THE WORLD JUSTICE PROJECT Rule of Law index, a new global report that ranks countries’ adherence to the rule of law, puts Botswana in the top spot for Africa. The country’s chief justice, Maruping Dibotelo (pictured at left, with President Ian Khama), was probably not surprised: the diamond-rich southern state has been regarded for decades as among the best-run on the continent. Botswana also placed near the top in the latest Index of African Governance, published annually by Mo Ibrahim, a Sudanese-British telecoms magnate. That guide uses a broader set of criteria going beyond matters of law. While Botswana did not clinch the top spot in Mr Ibrahim’s survey, last published in 2014, it was beaten only by the tiny island states of Mauritius and Cape Verde. On the mainland, Botswana was first. Indeed, on a global scale, the World Justice Project (WJP) report puts Botswana 31st out of the 102 countries measured, one spot behind Italy and two ahead of Greece.
The worst African performer in the WJP report, issued this month, was little surprise either: Zimbabwe. In Mr Ibrahim’s index, Zimbabwe did a bit better, coming 46th out of the 52 countries assessed. That put it ahead of Congo, Guinea-Bissau (sometimes deemed a narco-state), desolate Chad, repressive Eritrea, the civil-war-ravaged Central African Republic, and Somalia, which is still widely viewed as a failed state.
The WJP report, issued in Washington, counts 18 African countries among those it measures, and uses eight yardsticks to assess how the rule of law is experienced. It seeks to measure constraints on government powers; corruption; the openness of government; fundamental rights; order and security; enforcement of regulations; civil justice; and criminal justice. Mr Ibrahim’s index covers a wider geographical range, including all but three of Africa’s 55 countries, and applies a broader set of criteria. It lumps political participation and human rights into a single category. It also measures safety and the rule of law, sustainable economic opportunity and human development, thus putting greater emphasis on prosperity.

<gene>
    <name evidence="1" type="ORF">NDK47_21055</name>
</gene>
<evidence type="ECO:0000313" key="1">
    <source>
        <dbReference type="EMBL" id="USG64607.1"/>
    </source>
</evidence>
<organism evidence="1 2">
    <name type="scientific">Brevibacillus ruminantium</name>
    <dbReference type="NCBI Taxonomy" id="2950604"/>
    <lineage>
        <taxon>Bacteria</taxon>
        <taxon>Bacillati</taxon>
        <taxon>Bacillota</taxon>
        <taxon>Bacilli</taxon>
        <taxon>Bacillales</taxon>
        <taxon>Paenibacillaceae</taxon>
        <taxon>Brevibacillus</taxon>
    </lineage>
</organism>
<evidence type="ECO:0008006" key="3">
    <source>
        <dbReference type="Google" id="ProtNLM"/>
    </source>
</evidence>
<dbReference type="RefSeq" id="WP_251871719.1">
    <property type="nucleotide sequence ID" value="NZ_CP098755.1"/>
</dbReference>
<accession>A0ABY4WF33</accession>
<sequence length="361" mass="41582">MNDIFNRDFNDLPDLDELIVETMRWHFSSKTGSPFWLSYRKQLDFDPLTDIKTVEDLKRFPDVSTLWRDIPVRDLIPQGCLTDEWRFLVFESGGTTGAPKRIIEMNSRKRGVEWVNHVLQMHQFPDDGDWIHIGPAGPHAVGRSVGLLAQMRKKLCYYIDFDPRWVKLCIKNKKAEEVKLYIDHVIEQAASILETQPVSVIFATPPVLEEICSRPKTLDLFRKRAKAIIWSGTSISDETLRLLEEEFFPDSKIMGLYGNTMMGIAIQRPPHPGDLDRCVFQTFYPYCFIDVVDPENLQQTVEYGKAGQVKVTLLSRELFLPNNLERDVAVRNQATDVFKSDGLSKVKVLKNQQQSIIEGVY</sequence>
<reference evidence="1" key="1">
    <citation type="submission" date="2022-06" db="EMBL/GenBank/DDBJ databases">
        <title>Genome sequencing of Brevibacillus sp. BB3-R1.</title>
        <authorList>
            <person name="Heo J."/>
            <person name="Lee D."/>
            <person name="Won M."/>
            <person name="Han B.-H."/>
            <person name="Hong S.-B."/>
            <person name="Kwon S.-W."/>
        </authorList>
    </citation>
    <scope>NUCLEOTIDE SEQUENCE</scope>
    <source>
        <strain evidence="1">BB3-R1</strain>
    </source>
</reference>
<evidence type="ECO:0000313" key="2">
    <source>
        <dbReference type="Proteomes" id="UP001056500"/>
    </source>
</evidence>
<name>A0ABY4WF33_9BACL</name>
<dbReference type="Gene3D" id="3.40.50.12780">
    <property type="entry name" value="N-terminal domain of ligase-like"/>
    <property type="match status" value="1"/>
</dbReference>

In the WJP index, Ghana comes a notable second, while in the Ibrahim index it places seventh. That marks it out as west Africa’s most creditable country in both listings. Another strong performer is Senegal, which comes an admirable fourth in the law index and ninth in Mr Ibrahim’s table.
One eyebrow-raising result was South Africa’s mediocre performance. Still by far the most sophisticated African country in terms of economic development and in most aspects of the law, it nevertheless comes just third in the World Justice Project’s list and fourth in Mr Ibrahim’s. It is bested in both tables by Botswana and Ghana, perhaps because of a perceived rise in corruption.
Another notable feature of the WJP index is that several countries that foreign investors have been eyeing with high hopes nonetheless perform poorly in terms of the law. Kenya comes 12th, Ethiopia 14th and Nigeria 16th.
Do such tables make any difference to how governments perform? It is hard to say. One struggles to imagine Robert Mugabe, Zimbabwe’s president-for-life, staying up late worrying over his poor performance on the WJP Rule of Law index. Still, no one likes to be named and shamed as crooked and cruel.